We need to force energy utilities to consider the vast external costs of dangerous fossil fuels waste in their beancounting – when this is factored in, and nuclear and fossil fuels are treated on a level playing field, then there’s a market solution – and nuclear power is going to be a big part of that market solution.

Les and Jane:

Perhaps it would be better to rephrase the question as “Would you rather live next door to a nuclear power plant, or 3000 wind turbines?” – it’s really important to consider just how many wind turbines we’re talking about, to have the same amount of energy generated as a nuclear power plant.

Ann:

Sweden’s program for deep geological internment of radioactive waste is indeed probably world’s best practice – they’re very well organised, more so than Yucca Mountain. It’s really unfortunate that they have the same policy, a policy which I think is idiocy, that the United States has, and that is to take used
nuclear fuel, which is still 95% unchanged, unburned uranium, and a few percent more of other actinide fuels and useful materials, and to take it all and just call it “waste” – I think that’s terribly, absurdly wasteful. It’s not an expensive thing to do – the cost is divided up over every kilowatt-hour of electricity that the nuclear fuel has generated – and that’s a whole lot of kilowatt hours, resulting in a fraction of a cent contributed to the cost of nuclear electricity for the consumer.

J Thomas:

There is a wealth of data on the human effects of plutonium. Many men and women have worked with plutonium on a daily basis, over the last 60 years, at places like the Los Alamos National Laboratory and the Rocky Flats plant, mostly manufacturing and studying plutonium, and manufacturing nuclear weapons components. Some of those people were involved in accidents involving plutonium, and as a result, carried in their bodies small quantities of plutonium. People working in these fields represent the largest body of empirical knowledge about the health effects on people who are actually exposed to plutonium, in the real world. Many of these men and women are still alive today, despite their plutonium exposure decades ago, and the overwhelming majority of them lived or are living normal, healthy lives, despite being exposed to, and in some cases carrying body burdens of significant, and in some cases even macroscopic, quantities of plutonium.

I’ll see if I can dig up the links to the old issues of the Los Alamos Science journal where this stuff is discussed.

The inhalation of one microgram of plutonium-239 oxide is determined to be associated with 0.0086 excess fatal cancers per person, if you assume that the linear-non-threshold hypothesis is true. You can work that out, from first principles, using simple physics, biology and chemistry.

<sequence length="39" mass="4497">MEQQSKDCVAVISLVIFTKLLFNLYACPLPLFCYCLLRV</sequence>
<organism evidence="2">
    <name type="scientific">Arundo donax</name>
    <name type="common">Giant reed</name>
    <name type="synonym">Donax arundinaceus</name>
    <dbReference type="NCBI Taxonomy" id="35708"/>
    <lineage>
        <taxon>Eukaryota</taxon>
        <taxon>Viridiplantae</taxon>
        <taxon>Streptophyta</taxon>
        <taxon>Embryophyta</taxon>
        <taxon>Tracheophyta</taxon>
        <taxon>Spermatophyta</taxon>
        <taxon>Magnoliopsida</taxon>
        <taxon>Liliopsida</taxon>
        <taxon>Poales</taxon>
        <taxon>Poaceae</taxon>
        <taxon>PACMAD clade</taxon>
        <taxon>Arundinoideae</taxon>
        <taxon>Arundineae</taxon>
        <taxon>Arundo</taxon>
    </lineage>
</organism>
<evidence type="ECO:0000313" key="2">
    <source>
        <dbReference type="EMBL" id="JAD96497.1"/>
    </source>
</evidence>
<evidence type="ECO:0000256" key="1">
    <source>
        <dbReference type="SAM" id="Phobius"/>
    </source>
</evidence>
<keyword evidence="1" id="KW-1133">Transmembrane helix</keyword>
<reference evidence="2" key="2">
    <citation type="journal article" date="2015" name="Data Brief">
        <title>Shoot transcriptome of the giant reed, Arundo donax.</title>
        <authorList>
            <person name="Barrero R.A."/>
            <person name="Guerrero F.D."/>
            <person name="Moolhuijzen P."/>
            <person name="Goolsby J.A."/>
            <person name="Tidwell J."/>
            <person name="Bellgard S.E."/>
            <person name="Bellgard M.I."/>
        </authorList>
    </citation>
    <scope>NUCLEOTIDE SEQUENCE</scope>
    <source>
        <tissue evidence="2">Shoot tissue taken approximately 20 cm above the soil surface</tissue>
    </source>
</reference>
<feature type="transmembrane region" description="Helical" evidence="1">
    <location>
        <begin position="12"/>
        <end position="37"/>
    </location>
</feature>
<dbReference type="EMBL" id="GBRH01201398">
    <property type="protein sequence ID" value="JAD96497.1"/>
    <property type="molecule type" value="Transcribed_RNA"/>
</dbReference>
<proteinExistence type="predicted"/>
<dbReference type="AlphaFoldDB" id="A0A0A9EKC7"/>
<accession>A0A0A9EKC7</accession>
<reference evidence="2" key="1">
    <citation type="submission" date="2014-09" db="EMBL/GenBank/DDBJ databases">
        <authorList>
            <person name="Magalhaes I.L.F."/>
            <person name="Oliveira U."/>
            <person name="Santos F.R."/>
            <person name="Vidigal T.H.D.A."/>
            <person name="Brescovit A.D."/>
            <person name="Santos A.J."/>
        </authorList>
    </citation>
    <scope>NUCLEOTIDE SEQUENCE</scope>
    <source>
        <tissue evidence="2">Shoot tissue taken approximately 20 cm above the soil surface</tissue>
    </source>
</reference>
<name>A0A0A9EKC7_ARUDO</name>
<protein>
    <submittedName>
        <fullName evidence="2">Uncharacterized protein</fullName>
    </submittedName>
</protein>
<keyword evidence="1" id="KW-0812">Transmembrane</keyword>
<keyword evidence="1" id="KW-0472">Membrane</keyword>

Even looking at the actual data from the human plutonium injection experiments, none of those persons were killed by the plutonium at all.

Radioactivity and health physics isn’t black magic – it’s mature, well understood science, and the data is very solid. Plutonium isn’t some mystical substance – it’s an interesting and useful metal, and of all the materials and radionuclides you’ll find created within a nuclear reactor, plutonium-239 is one of the least radioactive and least dangerous.

Plutonium won’t make us extinct – that’s like saying that natural radium or radon could make us extinct. Plutonium occurs in nature, you know – plutonium-244, but it’s really rare. It was cooked in the heart of a dying star along with plutonium-239 and all kinds of other “unnatural” radionuclides, but it has mostly decayed away from the Earth before our time, and only a tiny bit of the really long lived Pu-244 remains, along with its long-lived uranium, thorium and potassium brethren.

All those atmospheric bomb tests have released extraordinary, even obscene, amounts of plutonium into the environment – tons of the stuff. If it was really as dangerous as some people say it is, in the absence of any actual science, everybody would be dead.

aion kina March 17, 2009 at 10:05 pm
aion gold May 12, 2009 at 5:27 am

Nobody knows when the politician man is talking truth, when is talking nonsence

club penguin May 19, 2009 at 9:38 pm

There is enough nuclear material in the accessible crust of the Earth, and the requisite technological know-how, to power the world for thousands and thousands of years. The only real barrier to this future is the cost advantage enjoyed by fossil fuels.